Yates constructed a corpus of over 2 million words, comprised of various discussions on the CoSy database. Analyses of the type/token ratio (the ratio of unique lexical items to total lexical items) found the CMC corpus to more closely resemble writing than speech (CMC: .590 +/- .051; text: .624 +/- .084; speech: .395 +/- .051). Similar results were found when the lexical densities of all three corpora were compared. However, other corpora analyses provided more interesting data. For example, the rate of personal pronoun use in CMC was closer to the textual corpus than the speech corpus; however; the rate of each form of personal pronoun (1st, 2nd, and 3rd person) as a percentage of all pronoun usage showed a strong correlation between the listserv corpus and speech. These data provide useful foundations for judgments on the similarities of, not just listserv communications, but emails in general, to the textual and speech registers.
Structurally, listserv communications are similar to typical emails, but often have differences caused by the multi-personal nature of the discussion. Herring proposes one structure theoretically designed for all “electronic messages”, but which is based on the study of two listservs:
Whereas the bodies of email messages in general, as previously noted, are generally too disparate to fully categorize, the above is a reasonable beginning for a structural analysis of the listserv register.
*David Crystal notes that due to the variances in field and tenor (or, as he says, “the diversity of e-mail contexts”), defining a precise register for all linguistic aspects of email is a difficult to impossible task. For example, Waldvogel (2007) informs us that in workplaces with low morale, greetings and closings in work-based email are terse or nonexistent.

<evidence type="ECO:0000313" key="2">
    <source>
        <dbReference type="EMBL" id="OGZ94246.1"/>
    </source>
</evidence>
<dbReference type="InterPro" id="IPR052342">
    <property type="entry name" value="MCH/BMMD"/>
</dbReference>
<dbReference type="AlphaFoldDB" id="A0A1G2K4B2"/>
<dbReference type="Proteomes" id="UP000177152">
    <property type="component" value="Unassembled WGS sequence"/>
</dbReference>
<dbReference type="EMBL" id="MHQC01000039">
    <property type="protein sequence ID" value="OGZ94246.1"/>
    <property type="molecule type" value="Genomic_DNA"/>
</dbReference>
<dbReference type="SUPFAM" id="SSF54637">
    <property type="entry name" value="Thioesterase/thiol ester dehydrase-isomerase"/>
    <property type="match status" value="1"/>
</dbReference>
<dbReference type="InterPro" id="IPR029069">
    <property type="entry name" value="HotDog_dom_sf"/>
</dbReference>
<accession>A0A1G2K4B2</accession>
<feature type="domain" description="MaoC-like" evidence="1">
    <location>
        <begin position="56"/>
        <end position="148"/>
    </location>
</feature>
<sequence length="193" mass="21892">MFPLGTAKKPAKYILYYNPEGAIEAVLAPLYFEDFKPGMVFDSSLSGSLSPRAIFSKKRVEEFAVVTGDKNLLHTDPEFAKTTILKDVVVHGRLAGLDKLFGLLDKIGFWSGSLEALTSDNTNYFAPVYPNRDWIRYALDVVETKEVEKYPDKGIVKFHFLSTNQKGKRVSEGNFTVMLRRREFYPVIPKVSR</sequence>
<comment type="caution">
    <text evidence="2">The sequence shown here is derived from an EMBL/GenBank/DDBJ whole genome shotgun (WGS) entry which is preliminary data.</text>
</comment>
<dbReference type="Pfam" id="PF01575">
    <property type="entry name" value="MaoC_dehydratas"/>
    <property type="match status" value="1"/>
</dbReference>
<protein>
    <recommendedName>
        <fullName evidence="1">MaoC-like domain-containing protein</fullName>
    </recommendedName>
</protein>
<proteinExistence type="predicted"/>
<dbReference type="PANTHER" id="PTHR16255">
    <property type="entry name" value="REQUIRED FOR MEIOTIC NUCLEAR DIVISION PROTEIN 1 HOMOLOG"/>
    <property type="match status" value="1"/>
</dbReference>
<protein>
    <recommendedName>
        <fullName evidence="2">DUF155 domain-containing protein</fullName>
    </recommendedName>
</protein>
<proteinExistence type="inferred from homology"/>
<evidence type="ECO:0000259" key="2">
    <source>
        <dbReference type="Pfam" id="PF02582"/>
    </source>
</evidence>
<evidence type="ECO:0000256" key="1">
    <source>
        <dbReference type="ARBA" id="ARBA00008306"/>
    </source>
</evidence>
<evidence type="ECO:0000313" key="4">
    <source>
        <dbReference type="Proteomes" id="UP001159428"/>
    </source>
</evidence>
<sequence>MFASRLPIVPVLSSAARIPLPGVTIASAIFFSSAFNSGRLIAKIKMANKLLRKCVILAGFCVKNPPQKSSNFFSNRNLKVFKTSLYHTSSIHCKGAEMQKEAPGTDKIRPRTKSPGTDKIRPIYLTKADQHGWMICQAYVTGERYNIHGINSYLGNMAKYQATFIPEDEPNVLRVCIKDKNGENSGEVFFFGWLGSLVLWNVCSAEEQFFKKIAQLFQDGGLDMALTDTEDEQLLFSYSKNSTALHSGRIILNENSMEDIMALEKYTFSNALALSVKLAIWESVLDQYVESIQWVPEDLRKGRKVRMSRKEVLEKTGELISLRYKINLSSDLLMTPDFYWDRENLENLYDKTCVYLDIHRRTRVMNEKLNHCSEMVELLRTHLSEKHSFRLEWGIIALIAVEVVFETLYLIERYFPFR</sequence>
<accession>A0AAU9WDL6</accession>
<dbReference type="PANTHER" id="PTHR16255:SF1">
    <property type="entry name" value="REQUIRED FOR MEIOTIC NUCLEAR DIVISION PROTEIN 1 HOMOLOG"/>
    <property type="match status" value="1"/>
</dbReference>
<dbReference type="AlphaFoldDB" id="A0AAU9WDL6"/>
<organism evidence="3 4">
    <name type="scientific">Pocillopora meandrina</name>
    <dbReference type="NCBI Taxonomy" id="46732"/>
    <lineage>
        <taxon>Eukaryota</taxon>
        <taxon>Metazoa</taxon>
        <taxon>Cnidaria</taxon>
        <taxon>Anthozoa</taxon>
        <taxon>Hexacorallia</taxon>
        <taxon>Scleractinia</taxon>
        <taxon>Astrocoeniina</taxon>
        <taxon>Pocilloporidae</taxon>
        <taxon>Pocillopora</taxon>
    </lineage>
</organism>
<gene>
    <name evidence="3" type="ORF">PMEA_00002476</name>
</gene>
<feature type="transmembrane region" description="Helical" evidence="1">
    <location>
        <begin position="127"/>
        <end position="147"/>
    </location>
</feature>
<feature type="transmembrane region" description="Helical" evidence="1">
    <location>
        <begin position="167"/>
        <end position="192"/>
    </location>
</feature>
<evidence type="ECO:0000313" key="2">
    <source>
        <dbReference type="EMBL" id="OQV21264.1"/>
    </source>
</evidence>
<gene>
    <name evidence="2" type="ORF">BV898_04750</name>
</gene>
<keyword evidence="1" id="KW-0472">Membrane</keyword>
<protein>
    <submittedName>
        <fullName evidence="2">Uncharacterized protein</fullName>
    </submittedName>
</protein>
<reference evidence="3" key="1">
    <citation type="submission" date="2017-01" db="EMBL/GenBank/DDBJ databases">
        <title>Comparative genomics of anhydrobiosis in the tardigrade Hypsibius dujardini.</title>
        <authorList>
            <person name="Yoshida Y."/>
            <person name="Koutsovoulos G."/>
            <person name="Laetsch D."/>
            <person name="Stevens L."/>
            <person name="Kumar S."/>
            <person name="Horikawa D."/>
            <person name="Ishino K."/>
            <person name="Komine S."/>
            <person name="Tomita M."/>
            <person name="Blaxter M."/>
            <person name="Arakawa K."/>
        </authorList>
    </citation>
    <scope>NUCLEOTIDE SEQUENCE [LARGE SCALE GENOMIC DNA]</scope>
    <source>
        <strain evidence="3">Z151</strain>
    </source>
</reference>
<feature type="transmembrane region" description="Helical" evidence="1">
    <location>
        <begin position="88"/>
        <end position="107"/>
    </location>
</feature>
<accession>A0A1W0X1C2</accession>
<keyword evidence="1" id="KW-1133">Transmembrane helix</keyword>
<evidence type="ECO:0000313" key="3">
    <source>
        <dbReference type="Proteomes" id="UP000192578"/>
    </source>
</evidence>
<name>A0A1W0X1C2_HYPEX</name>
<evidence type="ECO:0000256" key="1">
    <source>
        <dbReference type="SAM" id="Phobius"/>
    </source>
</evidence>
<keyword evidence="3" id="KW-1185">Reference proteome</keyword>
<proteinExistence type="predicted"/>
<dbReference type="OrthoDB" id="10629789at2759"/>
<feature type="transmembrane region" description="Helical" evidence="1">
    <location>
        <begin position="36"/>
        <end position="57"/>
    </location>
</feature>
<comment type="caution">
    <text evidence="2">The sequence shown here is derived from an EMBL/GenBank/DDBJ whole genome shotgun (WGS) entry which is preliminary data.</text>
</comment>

** Intriguingly, satisfying the maxim of Relevance seems to be a low priority, as long as the other three maxims are fulfilled; reusing the same subject line in a series of emails, even after the conversation has drastically shifted, is seen as acceptable and even common (Li Lan (2000), qtd. in Crystal).
*** Technically, this study was conducted on CoSy computer networking software, rather than through a specific email client. However, the structure of the software closely resembles that of a listserv (asynchronous communication, subject line, private readership); Yates notes that the only significant difference is that information on CoSy is centrally stored, which has little effect on the end-user but makes data collection significantly easier.
Crystal, David. Language and the Internet: Second Edition. Cambridge: Cambridge University Press, 2006.
Herring, Susan C., ed. Computer-Mediated Communication: Linguistic, Social and Cross-Cultural Perspectives. Amsterdam: John Benjamins, 1996.
Pemberton, Lyn and Shurville, Simon, eds. Words on the Web: Computer Mediated Communication. Exeter, England: Intellect Ltd, 2000.
Waldvogel, J. “Greetings and closings in workplace email.” Journal of Computer-Mediated Communication, 12:2, article 6. 2007.